Near Lusk in Niobrara County, Wyoming — The American West (Mountains)
Along the Cheyenne to Deadwood Stage: Robber's Roost
The Dreaded Crossing. Along the Cheyenne-Deadwood stage route, stories still are told of outlaws and buried gold. Bandits haunted the Cheyenne-Deadwood Stage line during the gold boom that began in Deadwood in 1876. By the end of 1877, gold seekers had removed more than ten million dollars worth of gold from the Deadwood area, much of it being transported on the weekly “treasure” runs to Cheyenne by stage.
Located at the Cheyenne River crossing near here, Robber's Roost was a station of the Cheyenne and Black Hills Stage and Express Company. Built in 1877 on a new shortcut, the crossing was the spot most dreaded by stage drivers: steep riverbanks slowed the coaches to a crawl and provided concealment from which lurking road agents could watch the approach of their intended victims. According to legend, Robber's Roost station was burned by Indians.
(sidebar on left)
A Robbery at the Roost. In September, 1878, near here, station agent D. Boone May and John Zimmerman surprised desperadoes in the act of robbing the southbound coach. The outlaws opened fire and on of them, Frank Towle, was
Erected by Wyoming State Parks & Cultural Resources.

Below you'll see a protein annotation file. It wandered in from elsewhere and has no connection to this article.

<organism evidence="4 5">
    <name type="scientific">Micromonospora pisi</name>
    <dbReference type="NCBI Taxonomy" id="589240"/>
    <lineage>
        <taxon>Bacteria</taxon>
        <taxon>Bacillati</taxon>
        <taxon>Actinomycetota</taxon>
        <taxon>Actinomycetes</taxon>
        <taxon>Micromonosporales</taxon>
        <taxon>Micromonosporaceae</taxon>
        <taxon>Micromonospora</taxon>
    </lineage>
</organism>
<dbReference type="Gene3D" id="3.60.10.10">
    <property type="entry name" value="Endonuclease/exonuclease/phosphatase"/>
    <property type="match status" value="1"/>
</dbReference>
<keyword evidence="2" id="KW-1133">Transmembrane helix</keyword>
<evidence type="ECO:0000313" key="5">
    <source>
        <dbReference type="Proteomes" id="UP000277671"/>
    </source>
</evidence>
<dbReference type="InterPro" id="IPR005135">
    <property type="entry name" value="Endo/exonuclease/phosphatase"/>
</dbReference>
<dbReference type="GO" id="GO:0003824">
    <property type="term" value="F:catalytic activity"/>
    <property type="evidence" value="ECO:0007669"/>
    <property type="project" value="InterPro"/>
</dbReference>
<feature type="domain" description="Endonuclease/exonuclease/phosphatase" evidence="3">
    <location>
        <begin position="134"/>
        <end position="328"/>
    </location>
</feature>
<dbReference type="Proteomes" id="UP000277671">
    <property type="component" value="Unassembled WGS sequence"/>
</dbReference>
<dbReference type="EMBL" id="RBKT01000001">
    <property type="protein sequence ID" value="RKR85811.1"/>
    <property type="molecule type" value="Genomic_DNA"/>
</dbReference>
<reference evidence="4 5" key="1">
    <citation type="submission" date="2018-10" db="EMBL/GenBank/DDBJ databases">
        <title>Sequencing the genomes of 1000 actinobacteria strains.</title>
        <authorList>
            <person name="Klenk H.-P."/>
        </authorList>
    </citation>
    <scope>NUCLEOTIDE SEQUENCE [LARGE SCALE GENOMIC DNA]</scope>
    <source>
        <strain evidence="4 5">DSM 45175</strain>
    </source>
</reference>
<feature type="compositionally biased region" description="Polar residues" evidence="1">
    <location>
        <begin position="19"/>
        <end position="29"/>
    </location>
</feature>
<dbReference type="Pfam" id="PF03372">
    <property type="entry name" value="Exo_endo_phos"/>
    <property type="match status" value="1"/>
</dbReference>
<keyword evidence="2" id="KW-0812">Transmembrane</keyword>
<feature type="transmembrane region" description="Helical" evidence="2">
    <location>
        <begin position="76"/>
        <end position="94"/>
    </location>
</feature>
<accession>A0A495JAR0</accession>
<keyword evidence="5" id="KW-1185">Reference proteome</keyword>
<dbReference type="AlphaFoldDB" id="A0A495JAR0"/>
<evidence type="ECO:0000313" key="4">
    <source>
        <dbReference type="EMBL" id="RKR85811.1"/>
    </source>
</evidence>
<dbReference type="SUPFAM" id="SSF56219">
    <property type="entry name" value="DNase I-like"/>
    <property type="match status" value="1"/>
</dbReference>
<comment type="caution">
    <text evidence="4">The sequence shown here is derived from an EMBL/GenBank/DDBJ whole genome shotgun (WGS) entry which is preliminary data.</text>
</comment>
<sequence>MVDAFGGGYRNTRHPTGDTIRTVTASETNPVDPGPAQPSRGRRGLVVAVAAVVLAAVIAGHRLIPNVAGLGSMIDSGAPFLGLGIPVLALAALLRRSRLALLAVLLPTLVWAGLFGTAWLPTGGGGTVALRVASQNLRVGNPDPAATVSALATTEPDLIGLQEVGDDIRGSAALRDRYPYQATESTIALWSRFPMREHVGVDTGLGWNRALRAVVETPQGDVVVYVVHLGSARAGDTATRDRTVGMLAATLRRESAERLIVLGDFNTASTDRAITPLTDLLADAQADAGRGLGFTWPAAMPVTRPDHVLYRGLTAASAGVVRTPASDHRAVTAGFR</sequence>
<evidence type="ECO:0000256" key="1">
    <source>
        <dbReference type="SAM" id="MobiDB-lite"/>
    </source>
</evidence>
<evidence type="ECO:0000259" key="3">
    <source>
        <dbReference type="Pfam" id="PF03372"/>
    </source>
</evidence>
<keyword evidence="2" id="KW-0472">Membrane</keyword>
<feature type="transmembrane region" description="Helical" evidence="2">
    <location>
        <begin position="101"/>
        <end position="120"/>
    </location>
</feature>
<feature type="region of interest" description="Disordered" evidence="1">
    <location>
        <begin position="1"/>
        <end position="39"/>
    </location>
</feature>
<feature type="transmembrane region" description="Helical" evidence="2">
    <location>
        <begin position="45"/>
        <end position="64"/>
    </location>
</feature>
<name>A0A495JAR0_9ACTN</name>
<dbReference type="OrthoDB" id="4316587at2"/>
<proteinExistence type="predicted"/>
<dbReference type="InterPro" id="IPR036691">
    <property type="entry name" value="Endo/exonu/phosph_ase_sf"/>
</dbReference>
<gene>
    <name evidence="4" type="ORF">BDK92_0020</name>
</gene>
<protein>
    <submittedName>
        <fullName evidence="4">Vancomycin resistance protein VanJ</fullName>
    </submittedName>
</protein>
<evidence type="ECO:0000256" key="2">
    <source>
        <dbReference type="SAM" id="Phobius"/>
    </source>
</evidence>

Topics. This historical marker is listed in these topic lists: Industry & Commerce • Roads & Vehicles.
Location. 43° 22.758′ N, 104° 13.266′ W. Marker is near Lusk, Wyoming, in Niobrara County. Marker is at the intersection of CanAm Highway (U.S. 86) and U.S. 18, on the left when traveling south on CanAm Highway. Touch for map. Marker is in this post office area: Lusk WY 82225, United States of America. Touch for directions.
Other nearby markers. At least 2 other markers are within walking distance of this marker. Stewards of the Grassland Prairies (a few steps from this marker); Cows, Wildlife and Gold (within shouting distance of this marker).
More about this marker. This marker is located at the Mule Creek Junction Rest area on U.S. Highway 85, half-way between Newcastle and Lusk, Wyoming.
1. John Zimmerman
Station Agent May was unable to collect the reward as Towle’s head was too decomposed to identify.
John Zimmerman was my great grandfather and in 1894, some 16 years after this incident, became the first elected sheriff of Teton County, Montana.
Credits. This page was last revised on June 3, 2021. It was originally submitted on September 28, 2016, by Barry Swackhamer of Brentwood, California. This page has been viewed 805 times since then and 100 times this year. Photos: 1, 2, 3. submitted on September 28, 2016, by Barry Swackhamer of Brentwood, California. 4, 5, 6. submitted on May 28, 2021, by J. J. Prats of Powell, Ohio.